Saturday, March 21, 2009

Genetic genealogy and a glimmer of hope for offspring

In my genealogy class, one of our assignments is to create two brochures on genealogy topics of our choice to teach the class about these resources.  The two topics I chose were Ellis Island (because my great-grandparents arrived there in 1909 and 1912) and Genetic Genealogy (because of course I'm a genetics nerd, so I had to throw a plug to my favorite subject!).  

So anyways, this afternoon I've been working on the Genetic Genealogy brochure and I thought that in the past there's been a bit of discussion about the pros and cons of genealogical DNA tests for donor conceived adults, but I have not discussed the topic in-depth, until now!

Genealogical DNA tests provide unique insight into an individual's recent ancestors as well as historical origins.  These tests do not give medical information.  They are meant to find ancestral links to living relatives.  There are two main types of genealogical DNA tests: Y-STR tests and mtDNA tests.  Y-STR tests trace the paternal lineage, while mtDNA tests trace maternal line

Therefore, Y-STR tests are ideal for MALE donor offspring to gain information about their biological father's heritage, and even find possible surnames.  If anything, a male offspring may be able to connect with genetic cousins, even if he is unable to trace his father.

Females, however, are up a creek without a paddle in terms of tracing their paternal side without a male paternal relative - if you have a brother who's from the same donor that's the only way.  Sorry gals........

So back to Y-STR tests...

Most testing companies offer several different levels of tests, based on how many STR markers they look at: 12, 25, 37, and 67.  The 12-marker test will not offer much information at all, other than possibly what ethnicity you might be.  The 25 and/or 37-marker test (depending on the company) is the best bet, because it gives enough information to find a potential surname and match to other relatives in the database, but it leaves room for a larger array of potential.  Since we are starting with a blank slate in terms of knowledge of paternity, the 67-marker test may be too confined to actually make a match.  

For more information about what STRs are, and how they trace your ancestry, please refer to my post "Whatcha gonna do with all that junk, all that junk in you...DNA?" for a more in-depth explanation.

There are some problems with using this type of test to determine paternity, or even surnames.  Because of secret adoptions (or even donor conception!), infidelity, and random mutations in the past, it's possible that the surname that the test tells you is your ancestral surname, may not be the surname of your biological father.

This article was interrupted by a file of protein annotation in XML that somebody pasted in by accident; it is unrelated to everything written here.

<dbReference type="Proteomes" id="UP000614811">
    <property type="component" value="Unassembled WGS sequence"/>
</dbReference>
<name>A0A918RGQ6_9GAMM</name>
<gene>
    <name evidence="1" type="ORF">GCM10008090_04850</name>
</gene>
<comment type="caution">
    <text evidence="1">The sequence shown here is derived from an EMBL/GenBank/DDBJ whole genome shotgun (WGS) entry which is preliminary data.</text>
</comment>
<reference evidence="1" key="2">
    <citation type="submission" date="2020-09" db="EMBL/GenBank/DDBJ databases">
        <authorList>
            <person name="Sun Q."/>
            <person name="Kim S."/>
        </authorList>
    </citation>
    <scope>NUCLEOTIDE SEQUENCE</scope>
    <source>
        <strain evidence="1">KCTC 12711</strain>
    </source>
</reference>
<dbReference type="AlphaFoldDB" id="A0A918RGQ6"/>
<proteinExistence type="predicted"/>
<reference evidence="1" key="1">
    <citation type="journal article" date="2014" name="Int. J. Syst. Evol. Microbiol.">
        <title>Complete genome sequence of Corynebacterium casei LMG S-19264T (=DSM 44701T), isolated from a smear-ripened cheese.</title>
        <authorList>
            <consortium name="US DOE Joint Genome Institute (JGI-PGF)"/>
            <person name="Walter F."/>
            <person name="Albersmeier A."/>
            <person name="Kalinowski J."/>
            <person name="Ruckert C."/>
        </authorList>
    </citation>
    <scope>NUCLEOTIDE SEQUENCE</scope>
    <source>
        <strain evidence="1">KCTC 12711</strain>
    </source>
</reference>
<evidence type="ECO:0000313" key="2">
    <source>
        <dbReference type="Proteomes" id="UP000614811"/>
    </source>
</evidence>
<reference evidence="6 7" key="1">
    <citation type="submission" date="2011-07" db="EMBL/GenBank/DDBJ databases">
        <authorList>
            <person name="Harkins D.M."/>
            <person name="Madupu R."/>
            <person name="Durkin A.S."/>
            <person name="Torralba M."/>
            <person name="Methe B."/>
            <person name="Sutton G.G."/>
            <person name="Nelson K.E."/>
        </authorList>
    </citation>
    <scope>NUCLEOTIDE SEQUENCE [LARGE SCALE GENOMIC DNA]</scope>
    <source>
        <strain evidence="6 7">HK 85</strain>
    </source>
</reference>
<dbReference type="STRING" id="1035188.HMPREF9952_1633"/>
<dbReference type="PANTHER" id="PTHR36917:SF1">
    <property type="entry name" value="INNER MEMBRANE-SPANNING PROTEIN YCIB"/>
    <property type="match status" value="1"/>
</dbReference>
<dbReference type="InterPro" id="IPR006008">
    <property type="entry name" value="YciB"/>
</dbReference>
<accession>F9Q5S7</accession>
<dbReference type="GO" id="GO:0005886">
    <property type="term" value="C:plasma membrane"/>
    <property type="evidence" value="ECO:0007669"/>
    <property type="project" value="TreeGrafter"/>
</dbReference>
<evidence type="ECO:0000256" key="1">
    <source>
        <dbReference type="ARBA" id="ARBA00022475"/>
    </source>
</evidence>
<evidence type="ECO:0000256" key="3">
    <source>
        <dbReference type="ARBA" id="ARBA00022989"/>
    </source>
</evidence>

So, genetic genealogy tests are a fantastic resource for male offspring, but must be used with caution.  Take the results with a grain of salt.  If anything, think of it as a way to learn about your biological father's ancestors and his history - even if it turns out to not direct you towards him.  

In conclusion, I will leave you with some of the benefits of genetic genealogy.  The decision is yours whether or not you wish to enter into this area in your search.

Some cool things that can be discovered in these tests are:
  • Discovering living relatives
  • Surname/clan reconstruction
  • Identifying ethnic group memberships
  • Determining ancestral homelands
  • Identifying Cohanim ancestry (Y-chromosomal Aaron) - Jewish priests and ancestors of Biblical Aaron (brother of Moses) [Cohen Modal Haplotype]
  • Identifying Native American ancestry
  • Identifying tribal groups 
Caucasian -
Eastern European (Slavic speaking of E. Europe)
Finno-Ugrian (Uralic speaking of NE Europe)
Mediterranean (Romance speaking of SW Europe)
Northwest European (Celtic and Germanic speaking of NW Europe)
Near Eastern:
North African (Sahara Dessert and Atlas Mts)
Mesopotamian (Iran, Iraq)
Aegean (Anatolia: Sicily, Greece, Turkey, Armenia)
Levantine (Semitic: Israel)
Asian - 
Central and South Asian (Indian)
East Asian (Chinese, Japanese)
Sub-Saharan Africa - 
South, East, and West Africa
American Indian - 
Native North American:
Arctic, Mexican, Great Plains, Northeastern, Pacific Northwest
Native Central and South American:
Amazonian, Andean, Central, Mayan, Patagonian
Pacific Islanders - 
Polynesian, Aboriginal

Genetic Genealogy Testing Companies:

23andMe ( - also does medical testing, in case you're worried!
DNA Tribes ( - does not do Y-STR tests but autosomal tribal tests

Results from any of these companies can be uploaded onto the Y-Search public database, which allows individuals who got their Y-DNA test done at any company to compare their results and find relatives! 

Any test that is AUTOSOMAL both males AND females can do, and can give some insight into heritage for the paternal side.

1 comment:

damianhadams said...

Hi Lindsay
I was originally recommended the 37 marker test by FTDNA to maintain a degree of ambiguity. But to be honest I think 67 is much better. Because FTDNA will report matches based on panels (so you will have the 3 panels for 37 anyway - giving the same result as a stand alone 37 test) and you can adjust your matching parameters in something like Y-SEARCH to give that ambiguity back if needed. The advantage of 67 markers is that someone who may appear close at 37 may be quite distant at 67 and someone who may have a slight distance at 37 may become closer at 67. The 67 markers can remove some false positives and help prevent you from follow the wrong path. So I will have to get mine upgraded to 67 at some stage. Unfortunately not everyone has been tested to 67 though.